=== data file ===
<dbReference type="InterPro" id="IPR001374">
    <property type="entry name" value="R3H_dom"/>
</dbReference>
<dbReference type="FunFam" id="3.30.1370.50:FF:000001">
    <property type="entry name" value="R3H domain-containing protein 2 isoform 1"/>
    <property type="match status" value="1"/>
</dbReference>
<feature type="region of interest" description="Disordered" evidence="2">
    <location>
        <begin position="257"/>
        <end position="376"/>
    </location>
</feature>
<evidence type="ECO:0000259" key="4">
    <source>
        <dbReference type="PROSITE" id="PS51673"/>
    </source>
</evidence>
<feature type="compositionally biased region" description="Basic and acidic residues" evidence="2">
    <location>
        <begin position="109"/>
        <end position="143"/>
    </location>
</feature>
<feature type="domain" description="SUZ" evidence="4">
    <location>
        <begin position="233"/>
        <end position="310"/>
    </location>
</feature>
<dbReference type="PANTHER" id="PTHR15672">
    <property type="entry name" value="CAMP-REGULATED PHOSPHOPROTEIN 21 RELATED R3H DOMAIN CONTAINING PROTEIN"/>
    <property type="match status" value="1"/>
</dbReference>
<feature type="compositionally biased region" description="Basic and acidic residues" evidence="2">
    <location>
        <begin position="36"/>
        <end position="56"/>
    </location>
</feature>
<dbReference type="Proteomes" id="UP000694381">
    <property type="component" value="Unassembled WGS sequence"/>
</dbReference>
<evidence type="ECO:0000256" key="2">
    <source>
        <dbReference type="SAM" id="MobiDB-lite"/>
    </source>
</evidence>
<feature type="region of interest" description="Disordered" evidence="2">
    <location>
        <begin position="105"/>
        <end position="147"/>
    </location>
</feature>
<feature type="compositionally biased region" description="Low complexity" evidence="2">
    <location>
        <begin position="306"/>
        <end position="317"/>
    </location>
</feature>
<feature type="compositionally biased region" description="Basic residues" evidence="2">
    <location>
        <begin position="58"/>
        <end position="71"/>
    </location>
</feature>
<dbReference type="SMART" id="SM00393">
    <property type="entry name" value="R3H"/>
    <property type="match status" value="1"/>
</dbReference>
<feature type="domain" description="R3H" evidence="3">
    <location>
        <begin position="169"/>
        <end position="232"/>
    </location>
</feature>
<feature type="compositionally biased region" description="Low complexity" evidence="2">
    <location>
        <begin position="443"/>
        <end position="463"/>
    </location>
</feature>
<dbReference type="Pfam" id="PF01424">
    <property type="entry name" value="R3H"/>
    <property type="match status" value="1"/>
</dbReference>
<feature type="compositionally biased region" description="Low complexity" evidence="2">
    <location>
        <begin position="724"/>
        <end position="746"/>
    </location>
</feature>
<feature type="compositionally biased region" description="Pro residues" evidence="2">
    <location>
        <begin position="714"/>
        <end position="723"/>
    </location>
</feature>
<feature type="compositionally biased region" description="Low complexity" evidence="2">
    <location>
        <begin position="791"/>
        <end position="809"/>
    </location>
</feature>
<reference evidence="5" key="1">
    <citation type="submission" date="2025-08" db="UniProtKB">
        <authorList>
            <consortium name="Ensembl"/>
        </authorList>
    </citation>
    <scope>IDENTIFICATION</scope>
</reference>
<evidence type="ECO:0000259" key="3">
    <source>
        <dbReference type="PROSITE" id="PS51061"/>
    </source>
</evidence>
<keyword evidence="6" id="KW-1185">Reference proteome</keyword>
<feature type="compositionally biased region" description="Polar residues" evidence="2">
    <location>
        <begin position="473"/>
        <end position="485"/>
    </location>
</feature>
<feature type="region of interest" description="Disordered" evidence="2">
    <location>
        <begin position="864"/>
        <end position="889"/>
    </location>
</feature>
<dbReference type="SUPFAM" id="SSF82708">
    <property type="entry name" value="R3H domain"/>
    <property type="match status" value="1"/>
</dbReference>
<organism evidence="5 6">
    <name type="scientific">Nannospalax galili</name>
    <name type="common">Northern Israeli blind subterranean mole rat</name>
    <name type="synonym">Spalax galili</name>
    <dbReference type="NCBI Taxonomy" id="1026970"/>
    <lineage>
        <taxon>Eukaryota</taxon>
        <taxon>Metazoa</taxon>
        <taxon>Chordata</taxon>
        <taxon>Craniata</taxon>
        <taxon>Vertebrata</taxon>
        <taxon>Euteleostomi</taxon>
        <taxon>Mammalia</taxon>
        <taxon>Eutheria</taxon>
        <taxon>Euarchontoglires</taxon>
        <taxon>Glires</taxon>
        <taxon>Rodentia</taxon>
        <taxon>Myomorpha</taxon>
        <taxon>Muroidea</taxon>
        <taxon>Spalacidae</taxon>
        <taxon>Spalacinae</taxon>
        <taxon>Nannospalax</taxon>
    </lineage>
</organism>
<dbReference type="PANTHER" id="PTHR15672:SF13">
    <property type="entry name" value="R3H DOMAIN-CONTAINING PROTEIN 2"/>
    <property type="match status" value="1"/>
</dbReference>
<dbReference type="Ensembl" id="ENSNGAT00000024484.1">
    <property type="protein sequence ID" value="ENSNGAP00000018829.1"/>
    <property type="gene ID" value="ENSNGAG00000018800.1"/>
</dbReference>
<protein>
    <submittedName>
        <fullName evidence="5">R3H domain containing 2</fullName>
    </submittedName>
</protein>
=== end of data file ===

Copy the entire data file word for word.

<dbReference type="InterPro" id="IPR001374">
    <property type="entry name" value="R3H_dom"/>
</dbReference>
<dbReference type="FunFam" id="3.30.1370.50:FF:000001">
    <property type="entry name" value="R3H domain-containing protein 2 isoform 1"/>
    <property type="match status" value="1"/>
</dbReference>
<feature type="region of interest" description="Disordered" evidence="2">
    <location>
        <begin position="257"/>
        <end position="376"/>
    </location>
</feature>
<evidence type="ECO:0000259" key="4">
    <source>
        <dbReference type="PROSITE" id="PS51673"/>
    </source>
</evidence>
<feature type="compositionally biased region" description="Basic and acidic residues" evidence="2">
    <location>
        <begin position="109"/>
        <end position="143"/>
    </location>
</feature>
<feature type="domain" description="SUZ" evidence="4">
    <location>
        <begin position="233"/>
        <end position="310"/>
    </location>
</feature>
<dbReference type="PANTHER" id="PTHR15672">
    <property type="entry name" value="CAMP-REGULATED PHOSPHOPROTEIN 21 RELATED R3H DOMAIN CONTAINING PROTEIN"/>
    <property type="match status" value="1"/>
</dbReference>
<feature type="compositionally biased region" description="Basic and acidic residues" evidence="2">
    <location>
        <begin position="36"/>
        <end position="56"/>
    </location>
</feature>
<dbReference type="Proteomes" id="UP000694381">
    <property type="component" value="Unassembled WGS sequence"/>
</dbReference>
<evidence type="ECO:0000256" key="2">
    <source>
        <dbReference type="SAM" id="MobiDB-lite"/>
    </source>
</evidence>
<feature type="region of interest" description="Disordered" evidence="2">
    <location>
        <begin position="105"/>
        <end position="147"/>
    </location>
</feature>
<feature type="compositionally biased region" description="Low complexity" evidence="2">
    <location>
        <begin position="306"/>
        <end position="317"/>
    </location>
</feature>
<feature type="compositionally biased region" description="Basic residues" evidence="2">
    <location>
        <begin position="58"/>
        <end position="71"/>
    </location>
</feature>
<dbReference type="SMART" id="SM00393">
    <property type="entry name" value="R3H"/>
    <property type="match status" value="1"/>
</dbReference>
<feature type="domain" description="R3H" evidence="3">
    <location>
        <begin position="169"/>
        <end position="232"/>
    </location>
</feature>
<feature type="compositionally biased region" description="Low complexity" evidence="2">
    <location>
        <begin position="443"/>
        <end position="463"/>
    </location>
</feature>
<dbReference type="Pfam" id="PF01424">
    <property type="entry name" value="R3H"/>
    <property type="match status" value="1"/>
</dbReference>
<feature type="compositionally biased region" description="Low complexity" evidence="2">
    <location>
        <begin position="724"/>
        <end position="746"/>
    </location>
</feature>
<feature type="compositionally biased region" description="Pro residues" evidence="2">
    <location>
        <begin position="714"/>
        <end position="723"/>
    </location>
</feature>
<feature type="compositionally biased region" description="Low complexity" evidence="2">
    <location>
        <begin position="791"/>
        <end position="809"/>
    </location>
</feature>
<reference evidence="5" key="1">
    <citation type="submission" date="2025-08" db="UniProtKB">
        <authorList>
            <consortium name="Ensembl"/>
        </authorList>
    </citation>
    <scope>IDENTIFICATION</scope>
</reference>
<evidence type="ECO:0000259" key="3">
    <source>
        <dbReference type="PROSITE" id="PS51061"/>
    </source>
</evidence>
<keyword evidence="6" id="KW-1185">Reference proteome</keyword>
<feature type="compositionally biased region" description="Polar residues" evidence="2">
    <location>
        <begin position="473"/>
        <end position="485"/>
    </location>
</feature>
<feature type="region of interest" description="Disordered" evidence="2">
    <location>
        <begin position="864"/>
        <end position="889"/>
    </location>
</feature>
<dbReference type="SUPFAM" id="SSF82708">
    <property type="entry name" value="R3H domain"/>
    <property type="match status" value="1"/>
</dbReference>
<organism evidence="5 6">
    <name type="scientific">Nannospalax galili</name>
    <name type="common">Northern Israeli blind subterranean mole rat</name>
    <name type="synonym">Spalax galili</name>
    <dbReference type="NCBI Taxonomy" id="1026970"/>
    <lineage>
        <taxon>Eukaryota</taxon>
        <taxon>Metazoa</taxon>
        <taxon>Chordata</taxon>
        <taxon>Craniata</taxon>
        <taxon>Vertebrata</taxon>
        <taxon>Euteleostomi</taxon>
        <taxon>Mammalia</taxon>
        <taxon>Eutheria</taxon>
        <taxon>Euarchontoglires</taxon>
        <taxon>Glires</taxon>
        <taxon>Rodentia</taxon>
        <taxon>Myomorpha</taxon>
        <taxon>Muroidea</taxon>
        <taxon>Spalacidae</taxon>
        <taxon>Spalacinae</taxon>
        <taxon>Nannospalax</taxon>
    </lineage>
</organism>
<dbReference type="PANTHER" id="PTHR15672:SF13">
    <property type="entry name" value="R3H DOMAIN-CONTAINING PROTEIN 2"/>
    <property type="match status" value="1"/>
</dbReference>
<dbReference type="Ensembl" id="ENSNGAT00000024484.1">
    <property type="protein sequence ID" value="ENSNGAP00000018829.1"/>
    <property type="gene ID" value="ENSNGAG00000018800.1"/>
</dbReference>
<protein>
    <submittedName>
        <fullName evidence="5">R3H domain containing 2</fullName>
    </submittedName>
</protein>